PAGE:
** “The likelihood that the difference between the control and corn-oil groups was due to chance is 0.05-0.1”

Sunday, November 17, 2013

The Evidence Against Saturated Fat

The Heart Foundation’s Summary of Evidence 

Shortly after Catalyst aired the Heart Foundation responded to the program.  The response included links to a document called ‘Summary of evidence. Dietary fats and dietary cholesterol for cardiovascular health’ (2009). 

They discuss many things in this document and unfortunately their evidence often comes from studies where the endpoints are blood lipids rather than cardiovascular events, cardiovascular mortality or better still, total mortality.  I’m just going to keep it to SFA >> CVD and replacing SFA with PUFA for CVD. 

In a summary we get this: 

Evidence
Level of evidence
Saturated FA (SFA)
·         SFA intake is associated with CHD5
III–2
·         Replacing SFA with cis-unsaturated FA has a greater positive influence on CHD risk than replacing SFA with carbohydrates (CHO)6,7
I
·         Replacing SFA with n-6 PUFA to achieve a ratio of PUFA to SFA of greater than one will reduce the risk of CHD (1999 evidence statement retained)2
Good

The rest of the stuff in the table for SFA was about SFAs and LDL-C and a lack of evidence for associations between SFA with stroke and “the susceptibility to thrombosis and arrhythmia or blood pressure” 

Reference 5 is a review for FSANZ was only included observational studies looking at SFA and CVD and clinical trials looking at SFA and blood lipids.  No randomised controlled trials.  Also on their scale the level of evidence (III-2) is quite poor 

Reference 6 is a review by Mozzafarian.  The SFA section has some observational studies, some SFA >> LDL-C studies and a short section on clinical trials:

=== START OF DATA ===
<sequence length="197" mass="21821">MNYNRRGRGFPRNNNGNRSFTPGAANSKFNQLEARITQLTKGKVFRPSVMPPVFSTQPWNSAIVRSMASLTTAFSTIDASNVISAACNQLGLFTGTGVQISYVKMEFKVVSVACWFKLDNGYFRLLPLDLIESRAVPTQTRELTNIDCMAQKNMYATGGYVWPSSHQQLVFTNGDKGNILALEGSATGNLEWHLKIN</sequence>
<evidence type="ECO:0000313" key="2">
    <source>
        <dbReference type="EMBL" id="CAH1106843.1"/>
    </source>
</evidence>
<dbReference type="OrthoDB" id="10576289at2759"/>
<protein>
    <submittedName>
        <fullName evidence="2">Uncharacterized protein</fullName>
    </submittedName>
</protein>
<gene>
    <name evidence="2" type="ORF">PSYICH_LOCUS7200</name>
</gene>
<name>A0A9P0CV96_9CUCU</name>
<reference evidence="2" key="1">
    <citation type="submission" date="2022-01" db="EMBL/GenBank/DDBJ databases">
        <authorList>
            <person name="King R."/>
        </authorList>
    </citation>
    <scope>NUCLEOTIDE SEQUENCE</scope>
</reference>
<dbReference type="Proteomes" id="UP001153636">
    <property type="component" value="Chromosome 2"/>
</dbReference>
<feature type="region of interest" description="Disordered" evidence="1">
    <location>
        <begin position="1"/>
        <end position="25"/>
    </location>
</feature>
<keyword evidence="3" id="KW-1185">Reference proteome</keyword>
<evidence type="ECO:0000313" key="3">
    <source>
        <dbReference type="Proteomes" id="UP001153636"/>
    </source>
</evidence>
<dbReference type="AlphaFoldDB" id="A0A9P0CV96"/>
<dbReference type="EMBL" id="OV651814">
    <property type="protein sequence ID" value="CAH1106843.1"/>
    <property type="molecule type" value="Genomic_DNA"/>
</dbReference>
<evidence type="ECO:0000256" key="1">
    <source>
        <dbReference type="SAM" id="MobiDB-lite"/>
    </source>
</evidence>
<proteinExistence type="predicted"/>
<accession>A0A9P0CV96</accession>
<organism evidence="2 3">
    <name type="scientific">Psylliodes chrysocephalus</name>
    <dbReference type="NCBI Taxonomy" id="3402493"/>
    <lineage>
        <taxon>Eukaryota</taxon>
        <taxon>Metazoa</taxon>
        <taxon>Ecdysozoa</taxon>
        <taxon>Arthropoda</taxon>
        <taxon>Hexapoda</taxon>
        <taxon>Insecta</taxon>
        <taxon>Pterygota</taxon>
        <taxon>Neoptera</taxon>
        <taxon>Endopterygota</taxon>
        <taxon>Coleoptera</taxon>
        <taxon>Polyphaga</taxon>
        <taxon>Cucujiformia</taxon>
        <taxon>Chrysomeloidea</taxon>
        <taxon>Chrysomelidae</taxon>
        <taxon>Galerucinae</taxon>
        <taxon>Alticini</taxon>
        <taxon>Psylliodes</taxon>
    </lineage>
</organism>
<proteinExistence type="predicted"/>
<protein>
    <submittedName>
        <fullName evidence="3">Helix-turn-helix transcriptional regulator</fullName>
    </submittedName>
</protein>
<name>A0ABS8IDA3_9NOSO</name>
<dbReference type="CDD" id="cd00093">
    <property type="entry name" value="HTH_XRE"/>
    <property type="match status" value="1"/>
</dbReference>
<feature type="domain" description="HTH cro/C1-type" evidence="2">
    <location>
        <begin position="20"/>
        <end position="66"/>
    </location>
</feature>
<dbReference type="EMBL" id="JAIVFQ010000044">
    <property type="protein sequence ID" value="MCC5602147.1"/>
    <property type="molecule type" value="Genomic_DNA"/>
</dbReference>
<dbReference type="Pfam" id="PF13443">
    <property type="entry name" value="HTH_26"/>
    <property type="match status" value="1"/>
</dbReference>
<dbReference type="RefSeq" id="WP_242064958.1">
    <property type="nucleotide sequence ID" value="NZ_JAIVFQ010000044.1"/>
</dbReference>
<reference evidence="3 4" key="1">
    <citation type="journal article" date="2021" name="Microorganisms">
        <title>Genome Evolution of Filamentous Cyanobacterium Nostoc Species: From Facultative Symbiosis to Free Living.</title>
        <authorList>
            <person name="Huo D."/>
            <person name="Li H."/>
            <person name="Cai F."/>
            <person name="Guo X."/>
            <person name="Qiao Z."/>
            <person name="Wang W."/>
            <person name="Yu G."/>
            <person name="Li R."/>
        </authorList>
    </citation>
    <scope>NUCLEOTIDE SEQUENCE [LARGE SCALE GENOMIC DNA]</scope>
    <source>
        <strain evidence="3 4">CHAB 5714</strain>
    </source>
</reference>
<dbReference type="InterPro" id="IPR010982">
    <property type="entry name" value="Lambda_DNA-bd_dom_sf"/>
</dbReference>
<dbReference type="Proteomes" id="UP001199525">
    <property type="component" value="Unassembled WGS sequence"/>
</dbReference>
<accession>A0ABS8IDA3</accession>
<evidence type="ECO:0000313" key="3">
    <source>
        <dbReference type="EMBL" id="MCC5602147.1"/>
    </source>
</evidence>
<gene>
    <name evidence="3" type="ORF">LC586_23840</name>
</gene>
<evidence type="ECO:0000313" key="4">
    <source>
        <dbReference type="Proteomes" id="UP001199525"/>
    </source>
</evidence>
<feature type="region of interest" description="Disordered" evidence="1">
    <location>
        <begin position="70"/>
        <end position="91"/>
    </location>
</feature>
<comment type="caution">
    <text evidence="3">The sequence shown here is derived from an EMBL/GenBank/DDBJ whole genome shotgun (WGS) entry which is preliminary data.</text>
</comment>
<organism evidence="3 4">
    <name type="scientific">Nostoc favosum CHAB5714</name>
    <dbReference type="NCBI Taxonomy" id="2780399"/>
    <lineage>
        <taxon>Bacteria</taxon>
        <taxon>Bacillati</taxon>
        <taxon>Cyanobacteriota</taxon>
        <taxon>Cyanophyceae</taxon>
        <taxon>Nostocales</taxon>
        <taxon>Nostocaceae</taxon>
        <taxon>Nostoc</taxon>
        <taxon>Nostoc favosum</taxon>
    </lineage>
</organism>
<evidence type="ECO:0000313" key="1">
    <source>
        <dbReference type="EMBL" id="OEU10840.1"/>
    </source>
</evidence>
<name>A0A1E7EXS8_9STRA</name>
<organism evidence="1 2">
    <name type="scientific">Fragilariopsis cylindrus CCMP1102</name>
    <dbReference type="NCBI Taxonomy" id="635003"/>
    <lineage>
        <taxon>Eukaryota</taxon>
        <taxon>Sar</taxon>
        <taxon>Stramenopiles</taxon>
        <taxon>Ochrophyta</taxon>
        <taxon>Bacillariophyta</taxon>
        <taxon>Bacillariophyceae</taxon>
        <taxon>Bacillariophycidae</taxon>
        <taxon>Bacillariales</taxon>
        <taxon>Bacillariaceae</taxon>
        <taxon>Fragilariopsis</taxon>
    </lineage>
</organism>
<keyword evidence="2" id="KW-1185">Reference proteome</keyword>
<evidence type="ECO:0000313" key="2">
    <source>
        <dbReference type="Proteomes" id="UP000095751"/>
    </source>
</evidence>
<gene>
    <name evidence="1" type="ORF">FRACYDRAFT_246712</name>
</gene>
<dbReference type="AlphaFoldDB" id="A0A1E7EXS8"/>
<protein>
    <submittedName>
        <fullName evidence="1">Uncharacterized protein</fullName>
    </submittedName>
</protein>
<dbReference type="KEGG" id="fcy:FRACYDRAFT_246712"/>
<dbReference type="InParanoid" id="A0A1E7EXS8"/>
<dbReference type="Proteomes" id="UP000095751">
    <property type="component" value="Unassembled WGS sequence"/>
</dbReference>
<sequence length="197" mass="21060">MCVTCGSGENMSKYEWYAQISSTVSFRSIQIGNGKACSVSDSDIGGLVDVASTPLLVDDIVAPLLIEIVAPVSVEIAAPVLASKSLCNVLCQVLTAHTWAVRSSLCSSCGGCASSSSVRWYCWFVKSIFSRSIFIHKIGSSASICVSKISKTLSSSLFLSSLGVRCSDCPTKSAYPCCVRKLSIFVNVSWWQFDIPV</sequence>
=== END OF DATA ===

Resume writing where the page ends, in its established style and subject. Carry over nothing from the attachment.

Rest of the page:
“Results of randomized trials replacing saturated fat with polyunsaturated fat (including two trials that added a high proportion of alpha-linolenic acid, an omega-3 polyunsaturated fat) have been inconsistent; no significant effect was seen in four studies [40,41,43,44], CHD risk was reduced in one study [45,46], and total mortality was increased in another [42] (Table 1).” 

Reference 7 is a meta-analysis looking at how fatty acids and carbohydrates effect blood lipids.  Nothing on actual disease 

Reference 2 is to a previous evidence statement in 1999, which I can’t seem to find.  If it’s anything to go by, its referenced here as well: “The consumption of SFA and increased LDL-C levels are associated with an increase in CHD,2,24 although the strength of this association has recently been questioned.5.  Reference 24 is the Nutrient Reference Values (NRV) for Australia and New Zealand.  It has a small section on SFA and CVD, which only consists of the diet heart hypothesis: there is evidence that SFA increased LDL-C and evidence that LDL-C is associated with an increased risk of CVD.  Very appropriately they finish up with: “Whether dietary intervention would bring about equivalent lowering of CHD mortality is unknown.” 

On a somewhat related note, in the section ‘Limit intake of foods high in saturated fat’, the new Australian dietary guidelines just mention SFA >> LDL-C, but then there’s nothing about SFA >> CVD.  They then mention that omega 3s are therapeutic, which is not only irrelevant to the section but also irrelevant to the debate of whether to replace SFA with omega 6s 

So far, it’s just observational studies showing an association between SFA and CVD, studies that find SFA increases LDL-C and a short review of a few randomised trials with no significant effects and inconsistent results.  Not too persuasive.